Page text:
Prognosticating despite myself, I decided that the cold front must have slowed to a stop somewhere to the north, so I loaded up early in the afternoon and pushed on under a blue sky pierced high by yellow thunderheads.  But back on the river, swirling high currents swept the thunderheads out of the sky like minor actors exiting before the stars show up onstage. For thirty minutes a hot hush hung...

Finally, from the northwest, an arched crescent of blue-dun cloud, sky-wide, rolled hugely high and fast down at us, the atmosphere clear before it and clear behind.  Not having prognosticated worth a damn, I scuttled for the flatter shore and had the tent up lopsided but solid under a half-dead elm by the time the first big slam of cold hit, with a sweep of leaves and sand and the fresh uplift of body and spirit, probably barometric, that they always carry even when you don't want them.

From the southeast, rearing to meet the blue-dun cloud's charge, a white roll of exactly similar shape moved up.  In the dusk, when I'd finished setting up and was squatting in the tent opening by a good fire, they met with thunder and the last red tints of sundown flame-edged their fight.  Big drops of rain spatted down diagonally through the violent air, and the old elm in the fire hissed and spewed and stank and radiated, lightning took over the sun's work and made the early night for a time flickeringly white, and loud with thunder.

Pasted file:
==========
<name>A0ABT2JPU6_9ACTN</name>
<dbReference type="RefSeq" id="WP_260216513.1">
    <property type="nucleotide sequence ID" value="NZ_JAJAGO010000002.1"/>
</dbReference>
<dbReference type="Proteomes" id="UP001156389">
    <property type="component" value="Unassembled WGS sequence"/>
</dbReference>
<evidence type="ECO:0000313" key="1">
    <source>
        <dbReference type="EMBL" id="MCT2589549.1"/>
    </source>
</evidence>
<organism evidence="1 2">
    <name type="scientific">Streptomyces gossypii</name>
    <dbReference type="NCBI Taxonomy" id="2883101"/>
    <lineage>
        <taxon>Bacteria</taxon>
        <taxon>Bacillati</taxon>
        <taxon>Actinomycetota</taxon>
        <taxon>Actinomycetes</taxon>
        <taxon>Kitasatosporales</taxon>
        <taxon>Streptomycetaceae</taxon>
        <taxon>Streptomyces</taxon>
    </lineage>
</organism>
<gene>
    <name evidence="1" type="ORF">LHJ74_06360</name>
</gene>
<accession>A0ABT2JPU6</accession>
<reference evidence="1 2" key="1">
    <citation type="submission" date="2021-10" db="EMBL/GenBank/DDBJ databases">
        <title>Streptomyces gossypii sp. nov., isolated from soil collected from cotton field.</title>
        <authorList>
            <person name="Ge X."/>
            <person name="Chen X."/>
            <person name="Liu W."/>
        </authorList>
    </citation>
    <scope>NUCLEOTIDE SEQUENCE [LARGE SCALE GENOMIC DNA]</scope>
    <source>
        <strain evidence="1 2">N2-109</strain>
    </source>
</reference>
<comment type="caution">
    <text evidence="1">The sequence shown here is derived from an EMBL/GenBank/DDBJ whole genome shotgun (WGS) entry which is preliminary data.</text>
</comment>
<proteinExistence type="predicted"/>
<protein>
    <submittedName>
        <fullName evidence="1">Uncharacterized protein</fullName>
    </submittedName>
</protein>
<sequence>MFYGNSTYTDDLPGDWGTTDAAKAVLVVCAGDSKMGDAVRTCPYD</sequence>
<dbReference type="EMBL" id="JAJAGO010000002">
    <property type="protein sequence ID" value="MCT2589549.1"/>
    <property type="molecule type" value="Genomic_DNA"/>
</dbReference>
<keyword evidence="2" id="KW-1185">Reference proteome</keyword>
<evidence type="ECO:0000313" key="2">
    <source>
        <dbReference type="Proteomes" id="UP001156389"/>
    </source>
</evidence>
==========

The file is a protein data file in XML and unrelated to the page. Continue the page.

I baked a slab of biscuit bread, dry and toast-tasting, beside the fire, ate it with thick slices of broiled bacon, and went to bed.  The rain thickened, then slacked, then came down again in floods; the night crackled and roared with change and iron cold.  Drunk with coziness, the pup wallowed beside me and groaned, and I remember wondering, before I slept, a little more about the relation of storms to man.... If, being animal, we ring like guitar strings to nature's furies, what hope can there be for our ultimate, planned peacefulness?

But night questions don't have answers. 

Goodbye to a River, pp. 108-110.

Wednesday, April 11, 2018


I know every one of you jessies is looking at the weather forecast for Saturday wishing you were not in a rain or shine canoe club. 

Being on a river with 100% chance of 3"of rain and a severe weather warning? That's like a picnic to us. 

A Bear Mountain picnic

So there is a good chance that we will all pull out at Topsy Bridge on Saturday morning.  If we do, we will come back to Nashville and use my house as our Saturday night camp since I will be a bachelor this weekend anyway.  We can all go as a group to the Rolling Stones exhibit in our river boots and watch the Predators game.  Stay in the kitchen.  Have our own picnics, in the bathroom.  Build a fire in my driveway.